If Altidore continues his hot start to the season and plays well for both the US national team and AZ Alkmaar, it will only be a matter of time before transfer rumors begin to emerge. Altidore is a young player and the Eredivisie is often viewed as a league where top young talent is eventually sold to bigger clubs.

Altidore, began his professional career in MLS as a 16 year old but was sold to Villarreal as an 18 year old. His time with the Spanish club was difficult as he played behind world-class players and was loaned out on three separate occasions.

"A part of it is my age," Altidore recalled of his move to Europe to Villarreal. "I was really young when I moved over here. At the same time, I wasn't really given the same opportunity I was given now. I've come to a place where I've been given a fresh start."

When he signed with AZ Alkmaar last summer, it was the first chance he had to truly settle down with a club in Europe and it was that stability that allowed him to succeed with a 15 goal Eredivisie season.

Despite the inherent nature of successful young Eredivisie player frequently getting sold to bigger leagues, Altidore insists it not something he thinks about.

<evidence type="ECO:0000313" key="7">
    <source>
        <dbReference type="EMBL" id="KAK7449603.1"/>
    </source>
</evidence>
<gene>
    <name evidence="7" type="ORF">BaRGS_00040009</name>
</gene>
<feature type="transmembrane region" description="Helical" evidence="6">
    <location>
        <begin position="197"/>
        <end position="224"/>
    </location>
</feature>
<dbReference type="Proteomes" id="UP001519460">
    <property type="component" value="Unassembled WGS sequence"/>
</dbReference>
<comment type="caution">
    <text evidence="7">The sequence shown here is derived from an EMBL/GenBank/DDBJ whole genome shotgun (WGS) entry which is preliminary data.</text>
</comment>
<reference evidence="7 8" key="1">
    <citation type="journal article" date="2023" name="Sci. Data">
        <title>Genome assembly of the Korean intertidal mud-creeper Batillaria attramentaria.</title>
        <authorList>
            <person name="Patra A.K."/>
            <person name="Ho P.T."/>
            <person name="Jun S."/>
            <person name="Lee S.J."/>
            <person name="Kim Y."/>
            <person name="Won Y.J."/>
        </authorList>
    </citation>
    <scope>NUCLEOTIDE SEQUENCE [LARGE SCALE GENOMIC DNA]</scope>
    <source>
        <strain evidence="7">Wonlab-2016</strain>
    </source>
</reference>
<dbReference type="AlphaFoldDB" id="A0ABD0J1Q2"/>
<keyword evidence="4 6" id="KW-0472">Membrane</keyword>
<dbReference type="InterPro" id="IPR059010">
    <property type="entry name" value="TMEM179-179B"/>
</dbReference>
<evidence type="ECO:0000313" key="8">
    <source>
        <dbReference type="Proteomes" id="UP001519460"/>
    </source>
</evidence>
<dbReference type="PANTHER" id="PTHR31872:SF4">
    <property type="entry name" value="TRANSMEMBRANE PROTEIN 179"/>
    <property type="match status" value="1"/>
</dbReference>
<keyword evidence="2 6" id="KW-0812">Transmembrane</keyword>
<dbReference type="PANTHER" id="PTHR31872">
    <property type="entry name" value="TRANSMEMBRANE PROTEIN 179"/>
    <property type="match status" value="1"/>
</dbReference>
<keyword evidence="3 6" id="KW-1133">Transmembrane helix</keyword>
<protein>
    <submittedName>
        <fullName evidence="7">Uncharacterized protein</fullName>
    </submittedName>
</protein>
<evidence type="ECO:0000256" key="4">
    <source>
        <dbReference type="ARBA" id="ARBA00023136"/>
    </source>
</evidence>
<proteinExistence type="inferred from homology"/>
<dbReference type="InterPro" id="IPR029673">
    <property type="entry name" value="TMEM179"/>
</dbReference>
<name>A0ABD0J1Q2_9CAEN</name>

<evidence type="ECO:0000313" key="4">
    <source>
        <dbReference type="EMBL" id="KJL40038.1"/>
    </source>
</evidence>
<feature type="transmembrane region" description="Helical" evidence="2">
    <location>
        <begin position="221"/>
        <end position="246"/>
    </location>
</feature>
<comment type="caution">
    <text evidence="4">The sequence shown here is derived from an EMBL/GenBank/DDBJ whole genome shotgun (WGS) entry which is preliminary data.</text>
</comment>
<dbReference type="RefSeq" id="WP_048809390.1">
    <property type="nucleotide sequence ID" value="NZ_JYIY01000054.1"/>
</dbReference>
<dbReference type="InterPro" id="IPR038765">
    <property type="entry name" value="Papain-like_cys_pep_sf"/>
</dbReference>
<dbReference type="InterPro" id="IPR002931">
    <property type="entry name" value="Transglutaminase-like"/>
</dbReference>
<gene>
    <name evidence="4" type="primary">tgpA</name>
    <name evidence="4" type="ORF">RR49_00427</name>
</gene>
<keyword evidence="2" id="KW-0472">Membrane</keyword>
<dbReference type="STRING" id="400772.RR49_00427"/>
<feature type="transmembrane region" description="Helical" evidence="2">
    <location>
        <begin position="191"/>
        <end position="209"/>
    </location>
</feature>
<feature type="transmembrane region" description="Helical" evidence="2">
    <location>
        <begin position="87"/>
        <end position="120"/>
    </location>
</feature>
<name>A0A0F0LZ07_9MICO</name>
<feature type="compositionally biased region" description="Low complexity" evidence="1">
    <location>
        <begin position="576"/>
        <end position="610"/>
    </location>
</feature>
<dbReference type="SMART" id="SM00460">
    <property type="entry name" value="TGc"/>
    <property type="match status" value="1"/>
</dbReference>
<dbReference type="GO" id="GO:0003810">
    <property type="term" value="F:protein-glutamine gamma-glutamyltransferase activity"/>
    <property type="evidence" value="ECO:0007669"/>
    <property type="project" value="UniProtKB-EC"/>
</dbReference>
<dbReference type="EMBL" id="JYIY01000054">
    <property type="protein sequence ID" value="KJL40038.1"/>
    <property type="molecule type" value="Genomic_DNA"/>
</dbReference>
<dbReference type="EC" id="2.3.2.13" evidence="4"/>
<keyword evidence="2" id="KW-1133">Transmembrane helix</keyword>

"To be honest, it's the furthest thing from my mind at this point," Altidore said. "I'm just enjoying my time here. You never know what the future holds or when opportunities come but as of now, I love being here and I love playing here."

"I'm not looking at the league, I'm just looking at the team and there is just young, hungry, qualify footballers here," he added. "This is a fantastic team. There are talented players here and it's a style I like to play. Playing with this team and the style is a big part of the success I'm having."

Altidore is indeed a more polished and mature player than he was when he left for Europe as a teenager. At just 22 years old, he has played in MLS, with a top La Liga club in Spain, with an English Premier League club, and a Turkish club.

The road that has brought him to AZ Alkmaar has been a rocky path with unexpected turns but Altidore insists it has helped make him stronger. When he made the move to Villarreal, it was a very rare move for an American teenager to make the jump out of MLS at such a young age to a large club.

In the future, Altidore expects more younger Americans players to make a similar move.

"I did what I could," Altidore said of his move to Europe. "I did what I knew at the time. The kids behind me are fortunate because there are more examples [to go from]. If I have a kid, I'm going to bring a kid to Europe not because it's Europe. Europe has no magic. It's just the structure. Here, from five years old, you're training like a professional."

"That's just the thing we need to adopt in America," he concluded. "You're playing 20-40 hours a week. That's huge. You're getting that technical ability and that awareness. In America, it's different. When I was younger, I played my games but it's nowhere near the development of some of the guys that are on my team now. That's the little things that we have to get better at. We have to get kids playing more and longer."